McCarthy pushes for NICS improvements

Proposed legislation would provide $750M to states

In the wake of the Virginia Tech shootings, Rep. Carolyn McCarthy, D-N.Y., is promoting her legislation to make improvements to a national database used to check potential gun buyers for criminal records or histories of mental illness.

The National Instant Criminal Background Check System (NICS) Improvement Act, HR 297, would make $750 million to state agencies through 2010 to improve their ability to automate their information and transmit it to the national database.

McCarthy, whose husband was killed and son wounded by a mentally ill gunman on the Long Island Railroad in 1993, has been a strong proponent of gun control. She said the new bill is intended to close loopholes in existing laws.

For example, while felony convictions are supposed to be reported to the database, that is not happening in 25 states that have not yet automated those processes, McCarthy said.

In addition, 33 states have not automated or do not share mental health records that would disqualify certain individuals from a gun purchase. And domestic violence restraining orders should be accessible in the database, but currently are not, McCarthy said.

The bill establishes a nationwide grant program to help state law enforcement agencies and courts automate and transmit records for inclusion in the database.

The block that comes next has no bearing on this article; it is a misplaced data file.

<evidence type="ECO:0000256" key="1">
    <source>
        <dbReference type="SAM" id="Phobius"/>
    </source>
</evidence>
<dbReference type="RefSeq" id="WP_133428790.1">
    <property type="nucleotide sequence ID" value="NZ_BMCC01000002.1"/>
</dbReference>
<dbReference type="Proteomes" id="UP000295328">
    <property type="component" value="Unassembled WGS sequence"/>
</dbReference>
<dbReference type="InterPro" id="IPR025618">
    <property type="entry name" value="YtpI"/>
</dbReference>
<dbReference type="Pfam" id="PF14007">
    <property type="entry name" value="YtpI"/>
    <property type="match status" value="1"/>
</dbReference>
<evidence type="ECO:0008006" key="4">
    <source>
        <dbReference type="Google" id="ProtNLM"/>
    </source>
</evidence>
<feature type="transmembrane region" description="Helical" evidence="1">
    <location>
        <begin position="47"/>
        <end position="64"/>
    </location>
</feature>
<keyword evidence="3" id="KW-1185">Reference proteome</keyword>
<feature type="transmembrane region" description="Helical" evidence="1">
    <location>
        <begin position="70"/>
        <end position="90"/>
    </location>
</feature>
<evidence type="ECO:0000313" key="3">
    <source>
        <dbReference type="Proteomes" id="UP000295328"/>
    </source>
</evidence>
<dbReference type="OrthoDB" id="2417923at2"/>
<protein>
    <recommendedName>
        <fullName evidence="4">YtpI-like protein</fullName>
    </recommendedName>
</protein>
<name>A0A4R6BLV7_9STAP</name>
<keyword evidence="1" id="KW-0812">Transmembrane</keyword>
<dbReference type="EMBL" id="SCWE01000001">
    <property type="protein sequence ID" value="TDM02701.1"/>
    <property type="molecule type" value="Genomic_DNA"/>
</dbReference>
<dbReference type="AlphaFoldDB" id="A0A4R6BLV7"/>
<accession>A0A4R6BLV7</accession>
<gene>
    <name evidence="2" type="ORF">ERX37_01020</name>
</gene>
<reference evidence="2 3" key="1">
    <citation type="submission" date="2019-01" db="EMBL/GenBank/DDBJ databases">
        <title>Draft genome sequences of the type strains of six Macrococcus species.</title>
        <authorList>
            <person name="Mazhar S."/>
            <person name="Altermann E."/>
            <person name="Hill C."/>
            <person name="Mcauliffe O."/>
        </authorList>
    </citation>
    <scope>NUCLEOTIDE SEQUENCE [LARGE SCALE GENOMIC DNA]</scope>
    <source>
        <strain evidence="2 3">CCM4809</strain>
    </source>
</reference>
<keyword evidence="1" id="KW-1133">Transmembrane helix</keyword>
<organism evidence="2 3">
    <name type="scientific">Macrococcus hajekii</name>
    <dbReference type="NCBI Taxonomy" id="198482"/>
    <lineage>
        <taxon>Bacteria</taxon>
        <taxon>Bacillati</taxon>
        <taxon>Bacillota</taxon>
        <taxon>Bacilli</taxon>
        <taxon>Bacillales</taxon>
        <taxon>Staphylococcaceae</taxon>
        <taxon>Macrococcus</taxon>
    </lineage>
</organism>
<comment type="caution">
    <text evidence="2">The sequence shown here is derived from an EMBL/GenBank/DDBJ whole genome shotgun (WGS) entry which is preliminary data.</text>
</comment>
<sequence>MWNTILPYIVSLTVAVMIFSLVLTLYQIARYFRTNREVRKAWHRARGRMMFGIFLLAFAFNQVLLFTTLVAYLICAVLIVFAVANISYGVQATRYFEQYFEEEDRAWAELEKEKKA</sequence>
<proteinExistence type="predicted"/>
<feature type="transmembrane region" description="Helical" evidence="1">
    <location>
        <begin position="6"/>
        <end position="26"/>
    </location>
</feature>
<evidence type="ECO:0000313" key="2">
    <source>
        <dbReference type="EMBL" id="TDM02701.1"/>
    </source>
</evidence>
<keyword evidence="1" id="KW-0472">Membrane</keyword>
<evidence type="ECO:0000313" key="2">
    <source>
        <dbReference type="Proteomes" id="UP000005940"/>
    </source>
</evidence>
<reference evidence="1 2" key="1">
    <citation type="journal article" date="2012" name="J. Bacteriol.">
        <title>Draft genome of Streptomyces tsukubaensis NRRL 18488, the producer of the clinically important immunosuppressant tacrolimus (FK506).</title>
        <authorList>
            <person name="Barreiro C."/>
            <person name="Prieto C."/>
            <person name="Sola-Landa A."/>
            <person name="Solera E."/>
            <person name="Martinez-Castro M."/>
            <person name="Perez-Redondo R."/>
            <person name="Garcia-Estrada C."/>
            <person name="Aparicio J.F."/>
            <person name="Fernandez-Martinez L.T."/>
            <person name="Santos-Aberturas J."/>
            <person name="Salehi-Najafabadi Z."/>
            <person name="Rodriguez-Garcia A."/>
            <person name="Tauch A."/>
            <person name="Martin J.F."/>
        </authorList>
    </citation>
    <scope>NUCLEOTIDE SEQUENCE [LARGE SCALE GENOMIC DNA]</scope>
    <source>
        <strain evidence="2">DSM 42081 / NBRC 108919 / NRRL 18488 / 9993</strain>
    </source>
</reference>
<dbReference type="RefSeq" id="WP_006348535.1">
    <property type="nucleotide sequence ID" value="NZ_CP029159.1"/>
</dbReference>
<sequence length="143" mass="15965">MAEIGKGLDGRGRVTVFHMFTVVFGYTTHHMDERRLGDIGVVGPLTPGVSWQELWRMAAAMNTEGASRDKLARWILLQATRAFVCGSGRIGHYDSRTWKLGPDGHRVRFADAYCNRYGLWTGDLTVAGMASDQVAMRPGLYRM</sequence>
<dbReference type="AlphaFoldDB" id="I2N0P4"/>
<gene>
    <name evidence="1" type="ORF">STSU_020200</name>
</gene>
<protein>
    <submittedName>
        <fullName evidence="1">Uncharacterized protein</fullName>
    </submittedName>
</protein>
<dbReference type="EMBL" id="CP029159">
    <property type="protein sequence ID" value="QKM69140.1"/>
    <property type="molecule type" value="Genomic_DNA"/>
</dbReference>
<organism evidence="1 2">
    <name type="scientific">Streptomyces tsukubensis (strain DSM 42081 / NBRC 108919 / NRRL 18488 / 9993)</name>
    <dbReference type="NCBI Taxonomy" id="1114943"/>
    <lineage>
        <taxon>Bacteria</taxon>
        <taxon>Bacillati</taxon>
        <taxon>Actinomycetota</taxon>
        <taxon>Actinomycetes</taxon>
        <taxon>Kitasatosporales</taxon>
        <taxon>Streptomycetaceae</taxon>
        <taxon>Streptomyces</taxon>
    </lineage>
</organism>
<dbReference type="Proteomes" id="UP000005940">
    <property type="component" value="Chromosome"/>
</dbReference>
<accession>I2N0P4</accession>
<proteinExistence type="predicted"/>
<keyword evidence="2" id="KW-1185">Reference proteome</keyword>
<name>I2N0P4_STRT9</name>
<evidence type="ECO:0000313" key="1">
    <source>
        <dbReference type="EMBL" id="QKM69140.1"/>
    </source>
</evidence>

"While maintaining NICS records ultimately is the responsibility of the states, state budgets are already overburdened," McCarthy said in the news release. "The NICS Improvement Act will give states the resources to eliminate the legal loopholes that allow prohibited individuals from legally purchasing firearms."

Similar legislation submitted by McCarthy passed the House in the 107th Congress via voice vote.

Since it was created in 1994, the database has resulted in 700,000 individuals denied the purchase of a firearm due to failing a criminal background check. Since the Virginia Tech campus shootings, there has been speculation about what actions might have prevented the tragedy.

Virginia Tech student Seung-Hui Cho went on a shooting rampage April 16 in which he killed 32 people and himself. Though described by some experts as mentally ill before the shooting, he was not disqualified from buying firearms.

About the Author

Alice Lipowicz is a staff writer covering government 2.0, homeland security and other IT policies for Federal Computer Week.

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